Slider terrpains management resources


The information on this page relates to available management measures for slider terrapins – trachemys scripta. Please visit the slider terrapin species account for more general information on this sub-species.

Legislation mentioned in the following resources may not necessarily apply to Northern Ireland, but may relate to GB or Ireland. Not all legislation may be listed and will inevitably change from time to time. It is the responsibility of the individual to ensure that they are aware of and follow all legislation relevant to work carried out and any changes to it.

The following information provides a brief summary of available management measures, for further details see;

Considerations prior to putting management measures in place

  • Prior to commencing any trapping or netting, arrangements must be made with a vet to humanely euthanize any captured slider terrapins. Written confirmation and receipt of the euthanization should be kept and forwarded on to NIEA Invasive Species Team if requested.
  • Under the Invasive Alien Species (Permitting and enforcement) Order (Northern Ireland) 2019, slider terrapins cannot be re-homed.
  • Terrapin sliders are known carriers of salmonella, therefore adequate protection must be taken when handling specimens.
  • Once a slider terrapin has been captured, under The Invasive Alien Species (Enforcement and Permitting) Order (Northern Ireland) 2019 it is an offence to release it back into the environment and therefore it must be dispatched. Any captured non-target species that is not an invasive non-native species (included on ‘Schedule 9’ and on the ‘List of Invasive Alien Species of Union concern’) must be released immediately.


  • Slider terrapins regularly bask in sunny spots out of the water, e.g. rocks, logs, margins of waterbodies etc. It is important to first monitor the waterbody, not only to confirm the presence of slider terrapins but also to determine their preferred or commonly used basking locations.
  • Slider terrapins are active April – October, visiting or inspecting water bodies during periods of warm sunshine may increase the likelihood of spotting them. If possible, the use of trails cameras can be beneficial in monitoring particular areas of the waterbody.
  • Once their presence has been confirmed and common basking sites determined, management moves on to the removal.

The following provides a brief summary of some available management measures, see IUCN datasheet and RAPID Good Practice Management document for greater detail and further management measures.

Traps and nets

  • It is recommend to place traps in late spring and summer, when the slider terrapins are active and regularly basking. Trapping during the winter is ineffective as slider terrapins brumate (state of dormancy).
  • It will likely take a period of time before slider terrapins are accustomed to the new basking areas (traps).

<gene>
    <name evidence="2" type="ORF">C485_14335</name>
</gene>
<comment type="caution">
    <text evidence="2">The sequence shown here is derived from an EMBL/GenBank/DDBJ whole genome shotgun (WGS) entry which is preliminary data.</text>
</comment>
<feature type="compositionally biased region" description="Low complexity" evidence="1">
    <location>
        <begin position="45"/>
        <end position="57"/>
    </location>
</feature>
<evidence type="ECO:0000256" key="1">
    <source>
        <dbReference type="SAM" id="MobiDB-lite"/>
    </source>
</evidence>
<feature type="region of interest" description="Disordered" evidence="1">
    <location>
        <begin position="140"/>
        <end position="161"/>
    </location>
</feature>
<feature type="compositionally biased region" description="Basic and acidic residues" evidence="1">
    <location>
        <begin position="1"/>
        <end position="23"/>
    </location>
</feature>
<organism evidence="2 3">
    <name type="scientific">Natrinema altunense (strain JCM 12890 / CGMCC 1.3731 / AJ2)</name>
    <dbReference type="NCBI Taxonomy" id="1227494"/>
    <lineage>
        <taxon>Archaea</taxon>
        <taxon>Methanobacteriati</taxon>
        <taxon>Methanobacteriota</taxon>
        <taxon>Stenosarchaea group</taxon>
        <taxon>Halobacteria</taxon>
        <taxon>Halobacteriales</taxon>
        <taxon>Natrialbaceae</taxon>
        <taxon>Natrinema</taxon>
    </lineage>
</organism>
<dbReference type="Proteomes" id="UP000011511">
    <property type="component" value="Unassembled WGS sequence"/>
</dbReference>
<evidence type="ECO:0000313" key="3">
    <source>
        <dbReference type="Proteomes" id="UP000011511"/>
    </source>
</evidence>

• Once set, traps can operate continuously until the autumn or the individual/s has been captured.
  • To maintain high animal welfare standards and avoid any breeches of the Welfare of Animals (NI) Act 2011 traps must be checked at least once every 24 hours, ideally twice daily. Therefore if the trap cannot be checked at least once every 24 hours it should be removed or sealed closed.

Floating traps

  • A floating tethered trap is comprised of a floating cage with a slippery inside frame from which the slider terrapins cannot climb out. Cork plates can be attached to the trap, as slider terrapins like to bask on this kind of substrate, this has proven to be effective in attracting them. The traps are tethered to the banks in the location/s you think the turtles are most likely to frequent.
  • There are various designs of floating trap available, e.g. the sundeck turtle trap and the Bolue trap. Many of the traps are of simple construction and an internet search will provide construction instructions and videos.
  • Sometimes traps can be baited, but this is not advisable if there are other species at the location that could also be trapped. The floating platform itself is usually a draw to the turtles especially if they are placed in the basking spots already used by the turtles.
Floating trap (Aranzadi Turtle Trap). Left: trap before being placed on the river. Right: a turtle Trachemys scripta elegans captured in the trap (© Aitor Valdeón from Valdeón et al. 2010).
Floating trap © Tony Gamble CC BY-SA 3.0




  • Slider terrapins can be trapped with a variety of nets and funnel-traps: minnow, seine, fyke, Cathedral, and crayfish traps. Funnel-type traps (fyke, Cathedral, and crayfish traps ) must be set partially-submerged to avoid the captured animals drowning.
  • The main drawback of netting for slider terrapins is the potential capture of non-target species, e.g. fish, eels, otters etc. This approach can be very labour intensive as nets will require frequent checking and releasing of non-target species.
Inspecting fyke net for slider terrapins – CC BY 2.0

Physical removal by hand

  • Although slider terrapins can be easily disturbed, if rushed it may be possible to capture them by hand or dip net.

Preventing future introductions

  • Consideration must be given to raising awareness of the impacts of releasing invasive non-native species. Slider terrapins are mostly likely released into waterbodies as unwanted pets, social media posts and signage around the water body can help highlight the ecological and legal impacts.
Invasive Species Northern Ireland

Invasive Species Northern Ireland